Anchorage to Fairbanks – 350 miles
Rising slowly from sea level to around 3,000 feet, the highway north is bordered by thickly wooded landscape. About half way from Anchorage to Fairbanks, you pass to the east of the Denali National Park, and Mount McKinley, at 20,000+ feet, the tallest mountain in N.America. Unfortunately we only saw clouds, so imagination had to take over from where reality left off. A 13 mile drive from the main highway takes you into the park where we saw a large stag caribou and two bull moose. Heading back north again the road rises along
a ridge as you approach Fairbanks with broad, flat-bottomed valleys on both sides. It is curious that this far north how vegetation is sensitive to elevation, and even with a minor change (300-400
metres) in height, the vegetation changes – trees smaller and sparser.
We arrived on Fairbanks at around 6PM, checked into the hotel and then went for dinner in “the pump room”, an old water pumping station now converted into a themed restaurant and bar complex. It has been a fairly long (350 miles) but gentle first day, with only minor rain in the middle.
Fairbanks to Coldfoot and the Dalton Highway – 260 miles
Setting off at 08:00 our first stop was to visit the Alaska Pipeline visitor centre. For people outside of the oil industry, or without a technical background, this was probably of no more than vague or feigned interest, but for me provided a chance to touch and see the Aleyaska pipeline for the first time for real. Crossing some 800 miles of mountains, tundra, lakes and rivers from the oil fields in Prudhoe Bay on the Arctic Ocean to Valdez in the south, it carries 800,000 barrels of oil a day (that’s about 128 million litres or 27 million imperial gallons).
In gentle rain we continued north to the beginning of the James Dalton Highway which was constructed in the 1970’s as the access route to build the pipeline and haul equipment to Prudhoe Bay oil field operations. The Dalton Highway is a challenge. Gravel, deep and slippery mud, hard-packed dirt, ruts, pot-holes and occasional smooth tarmac blacktop all in the space of a few miles, with often steep gradients to deal with and long, heavy trucks with a timetable to keep. Add motorhomes, hunters in big 4×4’s and motorcycles and you get an eclectic mix of humanity. Perhaps the hardest parts to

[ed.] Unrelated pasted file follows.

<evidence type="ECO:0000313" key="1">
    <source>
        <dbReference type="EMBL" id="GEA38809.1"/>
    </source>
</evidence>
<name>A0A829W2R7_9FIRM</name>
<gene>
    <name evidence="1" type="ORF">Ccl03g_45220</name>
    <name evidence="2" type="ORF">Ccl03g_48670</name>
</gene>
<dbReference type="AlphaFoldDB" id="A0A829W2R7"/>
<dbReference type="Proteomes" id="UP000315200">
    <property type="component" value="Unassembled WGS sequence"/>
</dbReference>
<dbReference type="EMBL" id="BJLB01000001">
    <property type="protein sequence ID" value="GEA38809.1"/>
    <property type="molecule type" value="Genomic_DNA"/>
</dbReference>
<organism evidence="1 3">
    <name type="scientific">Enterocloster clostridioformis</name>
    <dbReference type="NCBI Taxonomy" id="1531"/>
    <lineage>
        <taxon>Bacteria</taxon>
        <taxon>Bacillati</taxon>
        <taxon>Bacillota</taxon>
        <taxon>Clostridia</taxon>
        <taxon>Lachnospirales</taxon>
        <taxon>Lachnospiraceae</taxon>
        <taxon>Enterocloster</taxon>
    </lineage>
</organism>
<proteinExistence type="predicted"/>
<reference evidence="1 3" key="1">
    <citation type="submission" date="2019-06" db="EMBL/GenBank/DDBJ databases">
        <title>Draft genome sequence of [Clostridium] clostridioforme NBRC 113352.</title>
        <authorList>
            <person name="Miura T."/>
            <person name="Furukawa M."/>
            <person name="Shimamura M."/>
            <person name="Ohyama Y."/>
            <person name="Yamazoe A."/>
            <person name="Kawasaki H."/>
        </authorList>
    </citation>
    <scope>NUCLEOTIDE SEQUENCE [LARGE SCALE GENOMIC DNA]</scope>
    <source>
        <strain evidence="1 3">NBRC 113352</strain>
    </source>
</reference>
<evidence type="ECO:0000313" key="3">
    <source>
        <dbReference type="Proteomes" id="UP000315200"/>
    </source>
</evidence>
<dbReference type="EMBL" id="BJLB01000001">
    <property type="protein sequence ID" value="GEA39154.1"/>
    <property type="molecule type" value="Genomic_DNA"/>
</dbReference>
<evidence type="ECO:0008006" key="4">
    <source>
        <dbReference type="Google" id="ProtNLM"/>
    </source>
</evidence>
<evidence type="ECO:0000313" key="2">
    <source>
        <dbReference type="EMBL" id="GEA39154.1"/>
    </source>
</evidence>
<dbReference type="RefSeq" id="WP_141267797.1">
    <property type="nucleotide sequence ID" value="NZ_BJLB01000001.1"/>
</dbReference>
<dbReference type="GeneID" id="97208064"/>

deal with were the areas where road works were taking place. Water is sprayed on the dirt surface to soften it, followed an hour or so later by a grader which provides for an unpredictable slippery surface until the many 60 ton trucks have past to compact it again. The weather plays a significant role as a light rainfall turns a hard-packed surface back into slime. The opposite is true also – an hour or two of sunshine creates a very driveable surface again but watch out for the shaded areas!
After a long day we arrived at Coldfoot, about half way to Prudhoe Bay. Initially a gold mining camp in the early 1900’s with the lure of the “get rich quick” Alaskan Gold Rush, it boomed and busted in a few years along with its nearest close town of Wiseman, 15 miles or so north. A small amounts of mining, mostly panning in river silt, still takes place but not on the scale of the 1900’s boom.
Coldfoot to Deadhorse and Prudhoe Bay – 240 miles
Coldfoot was named after the less-than-hardy, would-be miners around 1900 who got “cold feet” and turned around when the going got tough. Languishing in obscurity for 60 years or more until it was re-established as a construction camp for the pipeline and road, it is now a rest stop for truckers, hunters and hardy tourists. Accommodation is in the same basic but functional pre-fabricated modular units used by the construction crews 40 years ago. A newly built visitors’ centre has well laid out exhibits and daily talks by park rangers, naturalists and visiting speakers, as well as excellent educational documentary films of the area.
An incident on the way up to Coldfoot, which I will explain at the end of the trip, meant that we had to make some adjustments to the itinerary, and split the group into two parts for the next part of the